I enjoy working with all kinds of technology and being online. I am ‘hyper-connected’ in part because my work demands it – so much of what I do involves a computer and internet technologies (and more recently, social media). However, when it comes to an online presence, I have always struggled between my high-tech work life and the desire for privacy in my personal life.
When I first started learning how to build pages for the web in 1994, I was using pico (a UNIX-based text editor associated with the mail application pine) or VI to write web pages. The first graphical browser for the web (Mosiac 1.0, I think it was) had just been released. There were less than 100,000 pages on the web – unfathomable today! At the time, I was just not sure about putting myself out there, online, when I wasn’t yet sure where ‘there’ was, and who was looking. So as part of learning to write HTML, I posted a web page with a picture of my rabbit, Larry. For many years Larry was my only online presence. At the time I was working with my friend Solomon, who was even more privacy conscious than I. He purchased all of his groceries with cash, and he refused to get a discount card because he didn’t want to have all of his purchasing data tracked. I hadn’t thought that much about privacy at that point. In retrospect, I think that type of concern (and even the awareness that there are choices to be made) seems generational. Times have changed as internet technologies have become nearly ubiquitous in the United States.
During the course of my dissertation research, I went to great lengths to protect the identity of company I was studying. This was to ensure I could publish my research later. So when my graduate school posted small web pages with all of the students (including research area, a photo, and brief bio), I panicked. Fortunately, the department was super-responsive, and I worked with them to reword the page. That process reminded me of how little we control about what information appears about us online.
With the rise of Google, I have periodically searched on my own name to see what comes up. I’ve learned that my name is not all that unusual – I think there are at least four other Natalie Hansons out there. One of them is the wife of singer Taylor Hanson. That has served to my advantage in terms of hiding out online, because news and photos of her have always appeared first, and any information at all about me was two or three pages down in the Google results. And that was fine with me!
Recently, however, I am realizing that I would like to have more of a presence online, and that I can take an active role in shaping that. In fact, I think the work that I’m doing now (in social media) really requires it. As I built my blog, my Facebook profile, a Twitter account, and so on, I have been forced to think about what I do and don’t want to share, and with whom. In the past few months, I finally uploaded my web page to my domain, and I’ve reworked my blogs to separate personal and professional. I have also been doing more publicly online – responding to blog posts, etc. However, I’ve set up my blog so that it isn’t pushed to the search engines. That means if people are finding it at present, it is because I’ve either given them the link, or they’ve gotten it from my website. That, too, is fine with me for the time being.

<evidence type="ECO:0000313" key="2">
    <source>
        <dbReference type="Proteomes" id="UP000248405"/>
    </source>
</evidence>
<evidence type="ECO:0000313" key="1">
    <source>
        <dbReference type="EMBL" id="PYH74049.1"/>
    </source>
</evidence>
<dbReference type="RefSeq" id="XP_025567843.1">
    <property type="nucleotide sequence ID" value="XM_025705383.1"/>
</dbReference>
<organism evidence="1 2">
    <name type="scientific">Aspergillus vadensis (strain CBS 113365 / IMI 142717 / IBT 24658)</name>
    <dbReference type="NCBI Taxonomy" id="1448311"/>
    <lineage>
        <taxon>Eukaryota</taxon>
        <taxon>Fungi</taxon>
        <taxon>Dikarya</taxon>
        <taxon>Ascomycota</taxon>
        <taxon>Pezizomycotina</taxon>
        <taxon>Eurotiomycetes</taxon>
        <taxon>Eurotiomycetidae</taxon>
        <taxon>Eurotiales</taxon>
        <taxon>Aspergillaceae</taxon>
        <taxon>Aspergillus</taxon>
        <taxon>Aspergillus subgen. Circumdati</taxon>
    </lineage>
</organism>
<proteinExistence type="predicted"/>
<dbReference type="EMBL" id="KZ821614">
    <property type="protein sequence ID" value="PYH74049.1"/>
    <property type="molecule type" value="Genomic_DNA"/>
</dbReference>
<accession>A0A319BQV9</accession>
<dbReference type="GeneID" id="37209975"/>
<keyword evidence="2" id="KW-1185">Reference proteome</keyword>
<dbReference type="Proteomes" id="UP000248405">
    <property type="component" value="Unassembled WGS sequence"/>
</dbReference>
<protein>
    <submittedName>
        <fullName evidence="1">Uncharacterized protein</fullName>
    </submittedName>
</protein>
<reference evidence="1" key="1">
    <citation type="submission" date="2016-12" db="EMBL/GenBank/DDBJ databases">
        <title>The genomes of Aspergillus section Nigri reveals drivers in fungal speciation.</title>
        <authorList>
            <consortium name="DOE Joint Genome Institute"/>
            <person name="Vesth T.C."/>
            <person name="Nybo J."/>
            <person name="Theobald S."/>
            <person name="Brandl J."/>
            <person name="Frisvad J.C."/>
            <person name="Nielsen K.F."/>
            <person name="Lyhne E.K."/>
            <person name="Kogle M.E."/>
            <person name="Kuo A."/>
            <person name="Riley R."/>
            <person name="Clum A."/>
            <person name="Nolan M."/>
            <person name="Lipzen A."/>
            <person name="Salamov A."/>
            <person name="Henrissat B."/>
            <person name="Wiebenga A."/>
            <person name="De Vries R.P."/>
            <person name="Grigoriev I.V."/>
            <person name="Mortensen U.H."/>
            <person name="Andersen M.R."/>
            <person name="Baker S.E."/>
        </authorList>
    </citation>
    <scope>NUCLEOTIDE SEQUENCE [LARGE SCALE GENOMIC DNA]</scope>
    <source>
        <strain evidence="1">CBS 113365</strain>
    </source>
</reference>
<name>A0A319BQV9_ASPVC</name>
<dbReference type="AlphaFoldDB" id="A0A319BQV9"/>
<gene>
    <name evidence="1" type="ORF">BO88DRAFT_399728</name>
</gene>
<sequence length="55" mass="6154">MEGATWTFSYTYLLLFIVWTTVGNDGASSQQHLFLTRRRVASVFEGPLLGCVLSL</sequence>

I searched my name again a couple of weeks ago, not too long after the Michael Krigman podcast was posted. Suddenly, my website has shot up to second in the list of results (click here to see a screen shot). That really just blew me away. I am now really even more curious about how the search algorithms work, and what I can do to control what appears in that list. Or (if I want) to ensure that I remain high in the rankings.
I am going to try an experiment at some point soon, and that will be to enable this WordPress blog to be searchable. I am very curious to monitor what happens to the Google search results, how quickly, and to see if I can figure out why. In the meantime, there is a new search engine called Cuil that has just been released this week – it’s been all over the press. I have been told it’s pronounced like ‘cool’, but it is also the French word for cull, interestingly enough. When I search for myself on that one, I don’t come up at all on the first few pages. I stopped looking after that, but I am also going to monitor it as I experiment with getting myself out there online.
Pingback: New and (Potentially) Useful: Cuil :: libbyh.com | doctoral student + writer’s block = blog
I really like the idea of tending your online presence. David Karp said it well in a recent Wired Magazine article:
“People have been so paranoid about having any presence online for such a long time. A lot of them have gone through that transition of ‘Well, sh*t, it’s out there. I’m searchable on Flickr or Google.’ The cat is out of the bag, and the only way to take back that control is to get out there and have a presence, have an identity that you feel represents you.”
The question about search algorithms — and how to put the information you *want* people to find front and center — is a good one. In Google’s PageRank calculation, incoming links are heavily weighted. Your rise in Google’s results following your podcast with Michael was probably largely a result of his linking to your site. Michael linked to you, lots of people link to Michael, your stock went up.
The Wikipedia article on PageRank is good: http://en.wikipedia.org/wiki/PageRank
I don’t know anything about Cuil’s algorithm yet. Let me know what you find out!
I was at the top of the list of my names not too long ago myself 🙂
Ironically, that post itself is now what represents me at No. 7 when searching for me.
Also somewhat Kafkaesque: an email I sent to the laconica developer mailing list asking if there’s a laconica client (to be used by us internally), is now the No. 1 result when searching for “laconica client” 🙂